‘I can’t do this,’ she whispered to Verrol. ‘They’re not even proper drumsticks.’
‘You can. You have to.’ His handsome features were drawn and taut.
Astor took her seat on the upturned box, and stared at the kegs, cans and pots before her. It was impossible. She had never played percussion in her life. But clearly Verrol thought this was their only chance to join the gang.
Once she had the hang of the drums, she began to experiment with the timbre of different pots and pans. But there was something missing.
‘Put more energy into it. Harder! Stronger!’ Verrol was almost pleading. ‘Play for your life!’
17-yearold Astor isn’t exactly delighted that her step father has arranged a marriage for her, but at least a marriage of convenience offers her a way out of her unhappy home life. The trouble is, it isn’t a marriage she’s been signed up for, but a place as a governess to three obnoxious, unteachable children. Tricked by her stepfather and abandoned by her mother, Astor has no one on her side except for Verrol, the servant assigned to her. She will have to make do until she can figure a way to a better life.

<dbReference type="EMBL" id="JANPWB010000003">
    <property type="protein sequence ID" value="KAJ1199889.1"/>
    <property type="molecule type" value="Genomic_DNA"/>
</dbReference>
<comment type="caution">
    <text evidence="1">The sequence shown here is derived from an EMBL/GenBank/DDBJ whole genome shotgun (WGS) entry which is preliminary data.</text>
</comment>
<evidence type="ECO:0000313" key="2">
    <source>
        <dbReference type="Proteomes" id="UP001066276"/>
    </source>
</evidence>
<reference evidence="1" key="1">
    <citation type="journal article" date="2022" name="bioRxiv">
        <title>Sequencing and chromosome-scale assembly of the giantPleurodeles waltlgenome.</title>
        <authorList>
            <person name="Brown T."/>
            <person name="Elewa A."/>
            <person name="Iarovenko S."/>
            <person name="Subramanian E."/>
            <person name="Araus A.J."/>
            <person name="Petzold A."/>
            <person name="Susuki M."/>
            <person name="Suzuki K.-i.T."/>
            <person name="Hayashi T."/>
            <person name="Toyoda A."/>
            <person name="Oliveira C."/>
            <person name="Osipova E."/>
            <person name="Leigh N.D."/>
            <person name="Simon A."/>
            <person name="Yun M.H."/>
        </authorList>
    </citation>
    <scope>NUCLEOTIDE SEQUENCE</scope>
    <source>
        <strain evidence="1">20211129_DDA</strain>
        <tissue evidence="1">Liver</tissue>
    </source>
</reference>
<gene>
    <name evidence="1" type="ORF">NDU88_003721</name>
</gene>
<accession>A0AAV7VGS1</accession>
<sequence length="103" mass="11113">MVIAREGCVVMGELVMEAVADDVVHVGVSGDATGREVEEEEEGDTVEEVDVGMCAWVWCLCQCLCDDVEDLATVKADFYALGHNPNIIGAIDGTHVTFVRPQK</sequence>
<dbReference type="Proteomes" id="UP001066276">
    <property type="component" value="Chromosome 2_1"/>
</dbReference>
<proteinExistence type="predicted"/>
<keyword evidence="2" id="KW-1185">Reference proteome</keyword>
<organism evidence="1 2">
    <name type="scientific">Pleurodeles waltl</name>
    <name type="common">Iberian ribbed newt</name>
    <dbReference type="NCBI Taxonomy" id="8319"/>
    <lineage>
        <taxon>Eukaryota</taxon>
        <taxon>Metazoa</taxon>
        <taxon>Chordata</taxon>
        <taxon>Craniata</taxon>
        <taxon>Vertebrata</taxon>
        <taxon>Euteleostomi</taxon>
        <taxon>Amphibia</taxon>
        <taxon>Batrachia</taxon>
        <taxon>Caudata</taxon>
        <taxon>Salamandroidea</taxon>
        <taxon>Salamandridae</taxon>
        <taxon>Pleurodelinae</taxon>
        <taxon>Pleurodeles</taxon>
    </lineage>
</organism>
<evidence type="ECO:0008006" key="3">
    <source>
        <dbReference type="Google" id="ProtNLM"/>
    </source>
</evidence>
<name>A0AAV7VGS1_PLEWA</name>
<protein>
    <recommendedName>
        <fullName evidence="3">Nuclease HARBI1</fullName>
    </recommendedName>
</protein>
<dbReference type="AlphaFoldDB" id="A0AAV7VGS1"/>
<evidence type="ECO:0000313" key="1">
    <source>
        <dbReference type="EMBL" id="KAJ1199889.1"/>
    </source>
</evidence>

Astor has no idea that her life can get worse, but she finds herself fleeing her new home with Verrol, and fighting for survival on the streets, where her music training may be the only thing that keeps her alive.
Song of the Slums is a fabulous fantasy novel from the creator of Worldshaker and Liberator. Set in the same alternative Victorian World which will be comfortably familiar to steampunk fans, though billed as ‘gaslight romance’, the story is filled with action, twists and turns, and a plot line which shows that good can triumph. Astor’s growth as a character endears her to the reader, and the supporting cast is strong.
Great for fans of steampunk, fantasy and simply great reads.
Song of the Slums, by Richard Harland
Allen & Unwin, 2013
Available from good bookstores or online.